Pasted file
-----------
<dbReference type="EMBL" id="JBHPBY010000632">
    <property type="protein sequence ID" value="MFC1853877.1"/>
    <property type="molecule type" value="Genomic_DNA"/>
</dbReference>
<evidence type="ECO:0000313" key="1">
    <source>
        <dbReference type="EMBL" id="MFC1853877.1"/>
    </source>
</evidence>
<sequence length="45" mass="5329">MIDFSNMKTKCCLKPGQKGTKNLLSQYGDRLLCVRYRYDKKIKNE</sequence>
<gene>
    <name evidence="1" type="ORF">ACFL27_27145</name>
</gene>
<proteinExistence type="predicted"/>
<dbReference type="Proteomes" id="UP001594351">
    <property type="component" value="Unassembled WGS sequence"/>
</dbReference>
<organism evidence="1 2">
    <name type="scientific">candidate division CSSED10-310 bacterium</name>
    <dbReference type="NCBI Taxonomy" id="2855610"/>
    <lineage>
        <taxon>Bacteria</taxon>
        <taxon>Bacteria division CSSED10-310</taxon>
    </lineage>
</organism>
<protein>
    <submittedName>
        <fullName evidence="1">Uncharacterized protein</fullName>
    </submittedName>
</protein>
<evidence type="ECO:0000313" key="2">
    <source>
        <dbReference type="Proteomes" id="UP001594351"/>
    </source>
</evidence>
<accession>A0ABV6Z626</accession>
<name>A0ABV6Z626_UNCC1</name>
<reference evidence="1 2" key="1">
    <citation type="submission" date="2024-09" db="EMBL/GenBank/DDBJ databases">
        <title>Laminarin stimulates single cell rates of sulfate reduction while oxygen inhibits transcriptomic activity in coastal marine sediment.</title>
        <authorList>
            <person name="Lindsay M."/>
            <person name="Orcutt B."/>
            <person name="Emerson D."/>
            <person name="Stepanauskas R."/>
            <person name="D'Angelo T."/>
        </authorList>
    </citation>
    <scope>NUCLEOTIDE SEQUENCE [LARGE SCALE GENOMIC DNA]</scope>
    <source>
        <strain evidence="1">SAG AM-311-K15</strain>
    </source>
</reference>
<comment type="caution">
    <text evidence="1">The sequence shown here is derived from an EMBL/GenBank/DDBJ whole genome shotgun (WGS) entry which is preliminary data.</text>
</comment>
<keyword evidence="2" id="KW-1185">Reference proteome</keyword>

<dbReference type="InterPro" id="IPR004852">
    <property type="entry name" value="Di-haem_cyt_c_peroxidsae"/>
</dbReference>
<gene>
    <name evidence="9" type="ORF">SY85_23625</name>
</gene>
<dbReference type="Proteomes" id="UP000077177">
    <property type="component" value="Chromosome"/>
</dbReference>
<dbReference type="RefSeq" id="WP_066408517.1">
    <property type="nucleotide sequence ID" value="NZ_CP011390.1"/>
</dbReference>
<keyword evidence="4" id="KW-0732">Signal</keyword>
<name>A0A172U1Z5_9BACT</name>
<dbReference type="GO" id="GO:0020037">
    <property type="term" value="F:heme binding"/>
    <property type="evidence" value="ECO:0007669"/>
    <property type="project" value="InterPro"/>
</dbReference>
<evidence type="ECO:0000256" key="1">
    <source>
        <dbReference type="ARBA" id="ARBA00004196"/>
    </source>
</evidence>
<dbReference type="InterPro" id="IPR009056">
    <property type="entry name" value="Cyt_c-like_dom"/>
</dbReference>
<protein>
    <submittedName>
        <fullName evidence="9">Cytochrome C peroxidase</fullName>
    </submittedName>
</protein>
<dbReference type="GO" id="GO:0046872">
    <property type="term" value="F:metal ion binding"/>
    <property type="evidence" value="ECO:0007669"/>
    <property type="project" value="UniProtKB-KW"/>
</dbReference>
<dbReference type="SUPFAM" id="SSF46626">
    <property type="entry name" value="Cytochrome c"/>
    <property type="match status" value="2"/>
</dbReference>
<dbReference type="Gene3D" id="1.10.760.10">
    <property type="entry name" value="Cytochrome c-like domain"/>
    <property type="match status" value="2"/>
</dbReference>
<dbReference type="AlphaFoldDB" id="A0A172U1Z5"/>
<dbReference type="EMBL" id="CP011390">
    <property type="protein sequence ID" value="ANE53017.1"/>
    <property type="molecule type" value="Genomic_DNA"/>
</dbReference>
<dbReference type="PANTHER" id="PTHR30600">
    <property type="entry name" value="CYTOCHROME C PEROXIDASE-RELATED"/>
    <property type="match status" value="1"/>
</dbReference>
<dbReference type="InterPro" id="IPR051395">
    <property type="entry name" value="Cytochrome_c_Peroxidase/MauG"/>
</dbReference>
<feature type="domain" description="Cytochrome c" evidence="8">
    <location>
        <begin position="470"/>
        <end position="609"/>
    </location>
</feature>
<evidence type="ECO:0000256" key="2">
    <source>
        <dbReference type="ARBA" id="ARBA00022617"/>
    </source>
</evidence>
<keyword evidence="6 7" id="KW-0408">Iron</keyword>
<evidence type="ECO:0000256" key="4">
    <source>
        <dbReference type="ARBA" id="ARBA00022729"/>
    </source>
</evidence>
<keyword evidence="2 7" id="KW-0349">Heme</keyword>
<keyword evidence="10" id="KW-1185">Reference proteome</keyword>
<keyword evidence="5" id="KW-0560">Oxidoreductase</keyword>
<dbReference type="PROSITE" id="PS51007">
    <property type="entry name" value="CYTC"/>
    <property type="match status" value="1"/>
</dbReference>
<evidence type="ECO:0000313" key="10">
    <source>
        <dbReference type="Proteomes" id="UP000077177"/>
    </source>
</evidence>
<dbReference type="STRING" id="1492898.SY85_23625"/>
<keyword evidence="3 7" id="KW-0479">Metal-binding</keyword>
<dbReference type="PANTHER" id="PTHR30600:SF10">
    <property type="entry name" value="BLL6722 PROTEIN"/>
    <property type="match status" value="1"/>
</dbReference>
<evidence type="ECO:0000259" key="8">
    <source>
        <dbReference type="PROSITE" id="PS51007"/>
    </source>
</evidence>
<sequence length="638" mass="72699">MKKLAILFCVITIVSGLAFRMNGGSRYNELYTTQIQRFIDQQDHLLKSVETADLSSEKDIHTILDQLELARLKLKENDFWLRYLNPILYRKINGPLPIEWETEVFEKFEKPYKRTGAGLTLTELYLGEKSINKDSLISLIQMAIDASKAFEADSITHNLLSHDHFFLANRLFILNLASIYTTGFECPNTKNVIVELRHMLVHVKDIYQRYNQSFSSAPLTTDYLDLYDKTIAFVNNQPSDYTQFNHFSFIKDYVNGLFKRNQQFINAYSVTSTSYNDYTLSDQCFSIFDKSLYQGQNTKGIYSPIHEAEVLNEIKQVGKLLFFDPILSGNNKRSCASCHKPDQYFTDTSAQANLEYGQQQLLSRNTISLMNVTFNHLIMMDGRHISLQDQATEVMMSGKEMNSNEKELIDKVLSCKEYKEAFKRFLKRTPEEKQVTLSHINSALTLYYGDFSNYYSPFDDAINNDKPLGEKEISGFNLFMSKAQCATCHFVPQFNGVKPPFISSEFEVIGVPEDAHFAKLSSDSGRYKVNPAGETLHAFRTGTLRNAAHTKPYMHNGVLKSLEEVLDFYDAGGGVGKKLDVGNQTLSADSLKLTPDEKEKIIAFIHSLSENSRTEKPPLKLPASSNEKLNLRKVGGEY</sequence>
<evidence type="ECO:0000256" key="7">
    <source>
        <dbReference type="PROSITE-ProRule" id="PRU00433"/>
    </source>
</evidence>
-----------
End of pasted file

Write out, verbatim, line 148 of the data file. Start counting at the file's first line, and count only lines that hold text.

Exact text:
    <property type="match status" value="1"/>